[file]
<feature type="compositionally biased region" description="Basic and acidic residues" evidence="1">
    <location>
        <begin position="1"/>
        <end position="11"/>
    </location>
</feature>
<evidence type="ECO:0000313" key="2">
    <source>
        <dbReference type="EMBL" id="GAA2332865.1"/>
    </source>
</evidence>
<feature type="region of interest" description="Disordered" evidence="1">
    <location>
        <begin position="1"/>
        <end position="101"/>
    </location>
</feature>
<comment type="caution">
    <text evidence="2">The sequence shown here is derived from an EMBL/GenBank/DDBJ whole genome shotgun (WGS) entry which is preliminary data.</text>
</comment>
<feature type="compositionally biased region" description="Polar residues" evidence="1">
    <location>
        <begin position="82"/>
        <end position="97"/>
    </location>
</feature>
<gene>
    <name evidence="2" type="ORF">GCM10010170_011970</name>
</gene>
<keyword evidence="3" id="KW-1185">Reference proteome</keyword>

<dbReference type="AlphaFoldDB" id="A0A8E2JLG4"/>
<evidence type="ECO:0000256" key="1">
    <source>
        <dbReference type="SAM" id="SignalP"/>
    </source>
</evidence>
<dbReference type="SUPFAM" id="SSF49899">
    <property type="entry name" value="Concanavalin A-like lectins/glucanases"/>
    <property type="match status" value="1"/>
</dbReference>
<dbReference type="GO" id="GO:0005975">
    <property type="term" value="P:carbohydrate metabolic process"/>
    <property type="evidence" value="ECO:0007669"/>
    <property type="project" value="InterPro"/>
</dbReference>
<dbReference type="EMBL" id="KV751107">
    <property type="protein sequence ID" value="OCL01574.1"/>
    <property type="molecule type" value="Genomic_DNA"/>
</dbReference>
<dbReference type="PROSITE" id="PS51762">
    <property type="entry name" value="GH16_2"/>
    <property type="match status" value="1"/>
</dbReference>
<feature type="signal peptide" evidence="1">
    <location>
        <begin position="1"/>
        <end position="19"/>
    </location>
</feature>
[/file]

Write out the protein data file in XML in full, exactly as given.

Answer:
<feature type="compositionally biased region" description="Basic and acidic residues" evidence="1">
    <location>
        <begin position="1"/>
        <end position="11"/>
    </location>
</feature>
<evidence type="ECO:0000313" key="2">
    <source>
        <dbReference type="EMBL" id="GAA2332865.1"/>
    </source>
</evidence>
<feature type="region of interest" description="Disordered" evidence="1">
    <location>
        <begin position="1"/>
        <end position="101"/>
    </location>
</feature>
<comment type="caution">
    <text evidence="2">The sequence shown here is derived from an EMBL/GenBank/DDBJ whole genome shotgun (WGS) entry which is preliminary data.</text>
</comment>
<feature type="compositionally biased region" description="Polar residues" evidence="1">
    <location>
        <begin position="82"/>
        <end position="97"/>
    </location>
</feature>
<gene>
    <name evidence="2" type="ORF">GCM10010170_011970</name>
</gene>
<keyword evidence="3" id="KW-1185">Reference proteome</keyword>

<dbReference type="AlphaFoldDB" id="A0A8E2JLG4"/>
<evidence type="ECO:0000256" key="1">
    <source>
        <dbReference type="SAM" id="SignalP"/>
    </source>
</evidence>
<dbReference type="SUPFAM" id="SSF49899">
    <property type="entry name" value="Concanavalin A-like lectins/glucanases"/>
    <property type="match status" value="1"/>
</dbReference>
<dbReference type="GO" id="GO:0005975">
    <property type="term" value="P:carbohydrate metabolic process"/>
    <property type="evidence" value="ECO:0007669"/>
    <property type="project" value="InterPro"/>
</dbReference>
<dbReference type="EMBL" id="KV751107">
    <property type="protein sequence ID" value="OCL01574.1"/>
    <property type="molecule type" value="Genomic_DNA"/>
</dbReference>
<dbReference type="PROSITE" id="PS51762">
    <property type="entry name" value="GH16_2"/>
    <property type="match status" value="1"/>
</dbReference>
<feature type="signal peptide" evidence="1">
    <location>
        <begin position="1"/>
        <end position="19"/>
    </location>
</feature>